Friday, June 09, 2017

Every First-Time President Is "New to the Job"

One of the more interesting things to come out of the Great Comey Distraction (and yes, it is a distraction) is the growing theme regarding President Trump (many) political failings: he is an extreme novice who needs to be reminded of how a President is supposed to conduct themselves.

Let's not even dwell too much that this argument would never have worked as a defense for President Clinton or President Obama when Republicans were attacking them, or that it wasn't one of the many, many justifications for President Bush's goofs.

No, let's instead delve a bit into the implications here, and for the sake of argument assume that factors such as race, gender and political affiliation are not relevant (even if they are in real life).

During the GOP primary, it was apparent that the GOP establishment did not want Donald Trump to be the nominee. The reasons boiled down to three general categories:

  1. Those who saw him as a faux conservative;
  2. Those who saw him as a hindrance to the party's agenda;
  3. Those who did not like him.
In the end, none of those reasons were powerful enough to get the power players in the GOP to stymie trump's ascension (like say, what the Democrats did to Bernie Sanders in order to solidify Hillary Clinton's nomination). But once it was clear Trump was the nominee, the smart and professional thing to do would be to coalesce around the guy and make sure that he was polished enough to conduct himself properly.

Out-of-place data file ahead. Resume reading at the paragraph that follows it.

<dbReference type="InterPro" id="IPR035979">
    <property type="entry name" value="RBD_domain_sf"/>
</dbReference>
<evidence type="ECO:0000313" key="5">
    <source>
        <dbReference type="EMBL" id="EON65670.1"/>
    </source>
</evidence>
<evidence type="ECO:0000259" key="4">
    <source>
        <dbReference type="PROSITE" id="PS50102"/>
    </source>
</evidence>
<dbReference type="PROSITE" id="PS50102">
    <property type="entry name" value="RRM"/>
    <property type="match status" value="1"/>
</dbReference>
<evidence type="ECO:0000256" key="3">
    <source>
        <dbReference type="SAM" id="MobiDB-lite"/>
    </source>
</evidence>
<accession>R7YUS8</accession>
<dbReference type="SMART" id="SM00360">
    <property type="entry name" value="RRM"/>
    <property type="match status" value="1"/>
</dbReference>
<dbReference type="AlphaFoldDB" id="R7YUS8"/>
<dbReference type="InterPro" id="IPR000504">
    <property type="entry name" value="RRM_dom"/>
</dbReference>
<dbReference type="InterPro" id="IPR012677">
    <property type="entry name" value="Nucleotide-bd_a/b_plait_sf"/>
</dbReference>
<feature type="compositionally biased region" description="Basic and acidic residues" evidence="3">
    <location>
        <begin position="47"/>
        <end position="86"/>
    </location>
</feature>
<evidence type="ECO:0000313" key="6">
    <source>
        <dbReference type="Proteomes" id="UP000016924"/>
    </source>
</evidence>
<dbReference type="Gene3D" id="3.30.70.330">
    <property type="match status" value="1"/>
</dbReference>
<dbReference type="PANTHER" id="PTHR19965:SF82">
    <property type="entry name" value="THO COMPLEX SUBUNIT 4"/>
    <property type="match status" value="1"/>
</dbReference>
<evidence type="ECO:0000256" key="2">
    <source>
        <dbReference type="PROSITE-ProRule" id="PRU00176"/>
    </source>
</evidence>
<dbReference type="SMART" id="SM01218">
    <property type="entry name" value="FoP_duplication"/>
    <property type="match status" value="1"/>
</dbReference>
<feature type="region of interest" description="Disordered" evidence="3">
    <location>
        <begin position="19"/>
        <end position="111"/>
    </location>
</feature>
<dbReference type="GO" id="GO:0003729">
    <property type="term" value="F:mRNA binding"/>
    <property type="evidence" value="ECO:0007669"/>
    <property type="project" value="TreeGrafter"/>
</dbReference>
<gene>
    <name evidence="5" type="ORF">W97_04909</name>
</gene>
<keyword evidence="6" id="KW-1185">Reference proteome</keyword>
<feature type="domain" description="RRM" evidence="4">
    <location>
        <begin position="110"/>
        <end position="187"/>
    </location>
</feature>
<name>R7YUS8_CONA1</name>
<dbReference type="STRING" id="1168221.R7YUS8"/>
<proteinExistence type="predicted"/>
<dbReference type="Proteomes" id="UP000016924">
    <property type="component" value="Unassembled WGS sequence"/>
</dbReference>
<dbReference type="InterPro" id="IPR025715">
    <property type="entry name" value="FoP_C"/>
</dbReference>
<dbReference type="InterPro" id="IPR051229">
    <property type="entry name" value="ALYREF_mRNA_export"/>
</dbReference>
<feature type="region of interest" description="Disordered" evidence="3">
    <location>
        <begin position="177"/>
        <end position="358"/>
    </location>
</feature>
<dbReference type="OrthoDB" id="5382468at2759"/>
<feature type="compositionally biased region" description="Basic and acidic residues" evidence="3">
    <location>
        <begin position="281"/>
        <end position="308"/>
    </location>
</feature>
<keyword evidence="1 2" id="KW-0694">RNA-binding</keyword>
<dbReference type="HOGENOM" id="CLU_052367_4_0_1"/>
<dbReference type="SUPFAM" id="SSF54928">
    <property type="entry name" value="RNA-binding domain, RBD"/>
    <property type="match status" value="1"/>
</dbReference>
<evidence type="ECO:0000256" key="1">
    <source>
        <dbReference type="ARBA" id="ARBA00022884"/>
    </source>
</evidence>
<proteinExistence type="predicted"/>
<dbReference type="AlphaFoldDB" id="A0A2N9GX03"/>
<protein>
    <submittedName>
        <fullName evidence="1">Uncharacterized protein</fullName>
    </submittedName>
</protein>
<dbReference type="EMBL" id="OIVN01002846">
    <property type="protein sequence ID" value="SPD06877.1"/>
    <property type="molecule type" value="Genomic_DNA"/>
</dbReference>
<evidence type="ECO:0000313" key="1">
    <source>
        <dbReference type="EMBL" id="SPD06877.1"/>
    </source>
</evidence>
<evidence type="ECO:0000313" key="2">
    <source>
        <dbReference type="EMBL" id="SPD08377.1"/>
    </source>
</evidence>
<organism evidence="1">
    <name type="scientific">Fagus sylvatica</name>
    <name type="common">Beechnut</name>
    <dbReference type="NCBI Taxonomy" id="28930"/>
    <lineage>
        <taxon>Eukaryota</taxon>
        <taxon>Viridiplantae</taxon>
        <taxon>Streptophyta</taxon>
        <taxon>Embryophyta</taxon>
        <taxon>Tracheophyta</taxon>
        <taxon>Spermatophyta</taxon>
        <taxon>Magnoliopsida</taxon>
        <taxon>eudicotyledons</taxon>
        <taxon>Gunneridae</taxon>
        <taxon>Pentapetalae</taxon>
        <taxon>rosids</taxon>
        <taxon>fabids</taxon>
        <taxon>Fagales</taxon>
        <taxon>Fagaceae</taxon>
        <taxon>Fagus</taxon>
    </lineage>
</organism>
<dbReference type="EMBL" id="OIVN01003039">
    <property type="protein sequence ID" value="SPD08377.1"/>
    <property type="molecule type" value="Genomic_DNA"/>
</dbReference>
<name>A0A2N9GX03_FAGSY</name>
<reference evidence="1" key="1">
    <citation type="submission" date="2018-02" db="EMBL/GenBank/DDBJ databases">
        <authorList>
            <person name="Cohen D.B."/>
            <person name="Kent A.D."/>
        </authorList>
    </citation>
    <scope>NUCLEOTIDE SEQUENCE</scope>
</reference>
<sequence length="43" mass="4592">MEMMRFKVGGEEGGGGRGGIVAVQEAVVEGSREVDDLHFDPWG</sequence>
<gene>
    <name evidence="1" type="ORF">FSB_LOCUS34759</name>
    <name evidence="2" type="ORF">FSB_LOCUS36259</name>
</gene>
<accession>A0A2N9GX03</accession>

He did not have to be a player, but he needed to respect the game. 

Well, his First 100 Days showed the country otherwise. While many of his positions have been more in line with the GOP base, it's been his delivery that many have found to be unpalatable. Even Clinton, Bush and Obama had the wherefore-all to say, "This is for the American People" whenever they pushed for something that wasn't even in the Top Ten of "Things the American People Want."  By his actions, Trump is definitely leaning on the side of, "If you elected me, it was to make the decisions for you" and not, "You elected me to as a proxy and I will vote your way no matter what." 

My point here is that apparently at no time during all this -the travel ban, the repeal of the Affordable Care Act, the appointments of people woefully unqualified for the positions they were filling-  did the GOP establishment try to push hard to get Trump to at least smooth out his rough edges (presumably, that's the role for his wife and his daughter Ivanka). Up until the Comey testimony, they have been content with Trump running amok politically, settling for a compromise of contained chaos. 

But now? Now that a recently fired official from Trump's administration is in Congress saying, "Yo, dude was lying big time!" the defense is, "Well, you know Trump is still a rookie, right?" 

In other words, Republicans have been perfectly happy to have Trump stumble, bumble and fumble his way through his first term as long as it isn't being tied to the party.

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